A few comments -
(1) it may depend on the FS standard, if any. I assume only safety criteria are involved.
(2) The status of the final filter IMO logically depends on a (safety) haccp risk assessment, ie is it likely that any "dangerous" objects will pass the MD but then be stopped by the final filter ?.
The answer to (2) depends on yr product / process, criterion for "dangerous" and possibly Indian Regulations as to the local (safety) assessment of yr finished product if such exist (in which case will take priority).
Just as an example, from memory Canada set > 2mm as size criterion for hazardous metallic contamination. So if the MD validatably rejects all Fe items <=2mm using, say SS 316, as a worst case reference and if only iron is considered a significant FM, then the final filter is simply redundant.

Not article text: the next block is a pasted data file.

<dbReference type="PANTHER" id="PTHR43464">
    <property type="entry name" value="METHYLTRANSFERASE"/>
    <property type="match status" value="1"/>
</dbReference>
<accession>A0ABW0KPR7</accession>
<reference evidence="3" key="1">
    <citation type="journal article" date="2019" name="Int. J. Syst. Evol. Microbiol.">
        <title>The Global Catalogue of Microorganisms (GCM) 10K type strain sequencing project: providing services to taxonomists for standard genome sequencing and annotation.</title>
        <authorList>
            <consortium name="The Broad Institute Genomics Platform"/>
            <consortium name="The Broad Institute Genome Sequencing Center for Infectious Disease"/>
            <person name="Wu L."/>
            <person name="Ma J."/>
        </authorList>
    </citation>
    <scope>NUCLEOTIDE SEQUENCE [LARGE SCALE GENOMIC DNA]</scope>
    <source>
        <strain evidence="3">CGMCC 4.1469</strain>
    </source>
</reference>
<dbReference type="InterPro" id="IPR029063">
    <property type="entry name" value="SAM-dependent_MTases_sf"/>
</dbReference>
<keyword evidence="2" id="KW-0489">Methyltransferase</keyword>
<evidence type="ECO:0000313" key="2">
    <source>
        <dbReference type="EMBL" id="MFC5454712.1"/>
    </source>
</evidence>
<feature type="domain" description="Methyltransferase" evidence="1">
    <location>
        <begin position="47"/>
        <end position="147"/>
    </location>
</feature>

In some sectors, from an auditorial POV, it is apparently acceptable to quote an "Industry Standard" as target critical limit, ie "best practice". Presumably requires some justification though.
The USA, as per my understanding, further protect their consumers by invoking adulteration as a FM rejection possibility.
So what is yr current, validated, operational MD rejection limit for Stainless Steel ? Or perhaps yr risk-assessed metal ? If X >1mm and you can support a case for contaminants being hazardous between X and 1mm plus a likely occurrence then the final filter is CCP and the MD is redundant.
Or you could propose that the combination of "MD + sieve" is CCP for operational reasons.
Perhaps easier to quote Canada if yr MD passes the requirement and only metallic of significance and throw away the sieve. But perhaps in practice it does stop something ???Go to the full post